Brooke Goosman is Yakima's charging prosecutor. She goes over every criminal case before deciding whether it goes to municipal court.
"I have to decide if this person is going to be in the criminal justice system so that affects a lot of people," said Goosman.
Yakima gave Goosman these duties in response to a State Supreme Court ruling that limits the caseload for public defenders. That takes effect next year.
Her decisions determine whether the city court system is bogged down with cases or not.
"It is overwhelming the amount of cases that we receive," said Goosman. "There's a lot of pressure because I don't want a case lingering on my desk for a long time especially when there's a victim."
Fewer cases sent to court help the city save money because Yakima wouldn't need to hire as many public defenders. Yakima is seeing that play out so far.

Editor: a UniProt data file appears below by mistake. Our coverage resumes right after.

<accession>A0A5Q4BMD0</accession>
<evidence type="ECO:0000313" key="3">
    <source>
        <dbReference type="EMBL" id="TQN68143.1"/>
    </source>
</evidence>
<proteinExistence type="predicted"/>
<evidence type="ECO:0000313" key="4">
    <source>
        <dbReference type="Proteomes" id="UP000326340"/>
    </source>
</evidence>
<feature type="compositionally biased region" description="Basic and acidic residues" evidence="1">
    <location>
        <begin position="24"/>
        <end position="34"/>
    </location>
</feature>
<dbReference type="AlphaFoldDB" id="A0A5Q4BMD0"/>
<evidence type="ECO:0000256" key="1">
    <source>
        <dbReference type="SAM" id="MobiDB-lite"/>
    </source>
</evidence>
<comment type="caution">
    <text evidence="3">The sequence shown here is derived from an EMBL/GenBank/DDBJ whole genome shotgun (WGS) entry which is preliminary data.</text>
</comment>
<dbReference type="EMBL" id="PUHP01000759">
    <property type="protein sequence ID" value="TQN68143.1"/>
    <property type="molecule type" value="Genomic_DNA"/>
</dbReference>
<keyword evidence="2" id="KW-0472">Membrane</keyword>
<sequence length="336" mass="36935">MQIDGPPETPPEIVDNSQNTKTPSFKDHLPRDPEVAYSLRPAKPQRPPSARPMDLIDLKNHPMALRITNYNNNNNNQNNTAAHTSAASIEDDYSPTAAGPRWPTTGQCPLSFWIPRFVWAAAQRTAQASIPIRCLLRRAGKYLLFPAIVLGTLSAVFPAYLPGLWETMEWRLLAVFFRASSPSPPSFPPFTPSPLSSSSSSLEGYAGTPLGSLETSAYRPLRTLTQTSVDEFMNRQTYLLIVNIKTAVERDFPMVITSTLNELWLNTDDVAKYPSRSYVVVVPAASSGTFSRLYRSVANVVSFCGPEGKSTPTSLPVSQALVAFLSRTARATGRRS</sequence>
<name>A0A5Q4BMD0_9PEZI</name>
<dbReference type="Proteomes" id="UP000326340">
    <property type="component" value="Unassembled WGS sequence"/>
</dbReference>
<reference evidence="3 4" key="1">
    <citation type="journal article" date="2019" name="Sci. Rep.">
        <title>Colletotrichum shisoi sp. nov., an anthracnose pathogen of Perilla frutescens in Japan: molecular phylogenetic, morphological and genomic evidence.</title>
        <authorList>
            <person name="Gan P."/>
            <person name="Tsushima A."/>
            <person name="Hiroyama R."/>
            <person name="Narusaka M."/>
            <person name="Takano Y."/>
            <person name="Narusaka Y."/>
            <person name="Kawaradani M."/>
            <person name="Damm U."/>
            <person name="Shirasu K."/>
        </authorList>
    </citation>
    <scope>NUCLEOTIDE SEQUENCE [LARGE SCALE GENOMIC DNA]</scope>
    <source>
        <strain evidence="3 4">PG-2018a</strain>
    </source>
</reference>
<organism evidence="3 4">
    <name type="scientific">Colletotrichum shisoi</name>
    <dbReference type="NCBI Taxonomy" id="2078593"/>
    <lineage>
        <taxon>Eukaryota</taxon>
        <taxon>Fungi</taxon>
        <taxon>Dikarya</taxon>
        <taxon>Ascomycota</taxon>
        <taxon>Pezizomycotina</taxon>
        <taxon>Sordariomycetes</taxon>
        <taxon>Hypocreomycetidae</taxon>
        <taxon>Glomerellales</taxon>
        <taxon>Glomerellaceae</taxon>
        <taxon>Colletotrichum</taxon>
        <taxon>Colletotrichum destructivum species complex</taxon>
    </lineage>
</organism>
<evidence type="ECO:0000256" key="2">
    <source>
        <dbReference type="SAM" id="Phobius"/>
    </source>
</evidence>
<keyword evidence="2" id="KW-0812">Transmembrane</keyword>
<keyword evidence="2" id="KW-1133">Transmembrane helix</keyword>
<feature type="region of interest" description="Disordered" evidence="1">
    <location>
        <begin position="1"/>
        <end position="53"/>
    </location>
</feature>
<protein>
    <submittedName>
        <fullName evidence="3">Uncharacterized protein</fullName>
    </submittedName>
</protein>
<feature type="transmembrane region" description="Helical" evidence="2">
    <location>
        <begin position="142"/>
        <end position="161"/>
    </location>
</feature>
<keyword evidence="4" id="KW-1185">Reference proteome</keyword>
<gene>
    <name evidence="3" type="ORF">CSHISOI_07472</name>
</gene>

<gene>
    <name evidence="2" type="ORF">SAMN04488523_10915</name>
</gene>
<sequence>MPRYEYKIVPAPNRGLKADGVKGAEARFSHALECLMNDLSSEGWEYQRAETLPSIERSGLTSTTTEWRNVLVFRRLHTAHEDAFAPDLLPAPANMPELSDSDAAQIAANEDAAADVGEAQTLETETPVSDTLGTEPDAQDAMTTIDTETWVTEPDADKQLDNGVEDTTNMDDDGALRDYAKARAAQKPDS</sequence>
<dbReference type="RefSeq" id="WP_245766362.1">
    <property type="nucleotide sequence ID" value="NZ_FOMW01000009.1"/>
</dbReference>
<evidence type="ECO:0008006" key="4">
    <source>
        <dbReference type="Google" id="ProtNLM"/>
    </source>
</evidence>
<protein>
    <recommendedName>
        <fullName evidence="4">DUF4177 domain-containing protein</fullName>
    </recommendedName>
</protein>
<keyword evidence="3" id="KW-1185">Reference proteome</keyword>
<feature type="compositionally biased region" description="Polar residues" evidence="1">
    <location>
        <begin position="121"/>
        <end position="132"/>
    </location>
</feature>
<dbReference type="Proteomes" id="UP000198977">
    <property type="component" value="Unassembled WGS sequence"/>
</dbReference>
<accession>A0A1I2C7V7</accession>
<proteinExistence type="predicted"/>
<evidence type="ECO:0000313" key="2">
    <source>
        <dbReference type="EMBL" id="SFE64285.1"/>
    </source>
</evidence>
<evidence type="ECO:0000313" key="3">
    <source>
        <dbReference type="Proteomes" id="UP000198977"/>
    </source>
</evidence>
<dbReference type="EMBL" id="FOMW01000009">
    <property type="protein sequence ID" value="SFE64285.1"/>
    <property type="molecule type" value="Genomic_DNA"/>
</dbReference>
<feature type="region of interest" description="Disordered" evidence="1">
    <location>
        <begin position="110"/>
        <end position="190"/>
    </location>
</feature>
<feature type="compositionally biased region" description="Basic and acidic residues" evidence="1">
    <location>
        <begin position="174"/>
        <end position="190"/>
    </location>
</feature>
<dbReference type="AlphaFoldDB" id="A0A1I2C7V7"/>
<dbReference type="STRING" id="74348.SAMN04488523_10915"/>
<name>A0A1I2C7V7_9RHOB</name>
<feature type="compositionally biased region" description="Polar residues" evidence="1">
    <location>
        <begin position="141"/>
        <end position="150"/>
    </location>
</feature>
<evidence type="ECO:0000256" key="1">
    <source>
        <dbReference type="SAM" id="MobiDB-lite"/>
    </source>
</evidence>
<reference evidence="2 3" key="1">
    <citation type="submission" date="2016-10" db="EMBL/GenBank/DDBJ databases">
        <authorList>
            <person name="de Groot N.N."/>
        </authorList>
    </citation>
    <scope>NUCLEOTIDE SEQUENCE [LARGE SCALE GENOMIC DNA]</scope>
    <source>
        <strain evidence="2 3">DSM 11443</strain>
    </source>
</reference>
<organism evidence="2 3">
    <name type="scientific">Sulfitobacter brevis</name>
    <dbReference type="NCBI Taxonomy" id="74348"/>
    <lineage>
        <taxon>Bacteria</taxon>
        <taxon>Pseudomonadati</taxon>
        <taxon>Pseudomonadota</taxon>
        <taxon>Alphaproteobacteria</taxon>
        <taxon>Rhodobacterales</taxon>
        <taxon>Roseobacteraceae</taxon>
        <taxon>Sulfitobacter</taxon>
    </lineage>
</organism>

The city court saw 5,300 cases filed two years ago, more than 4,200 last year. Halfway through this year, there were a little more than 1,400 cases.
"That has been an effective tool for saving the city money and allowing people who don't have a criminal record to keep their record clean," said Yakima City Prosecutor Cynthia Martinez.
Cases that don't get filed with the court don't necessarily disappear. Some do if prosecutors can't prove a crime.
Other cases can be changed to an infraction that doesn't need a public defender. Another option sends offenders to diversion programs. They can go to traffic school or perform community service. If they meet the requirement, their case won't be filed.
Yakima's prosecutor says the city plans to add three public defenders next year. She says without the charging unit, there would have been eight. That saves taxpayers about $500,000 next year.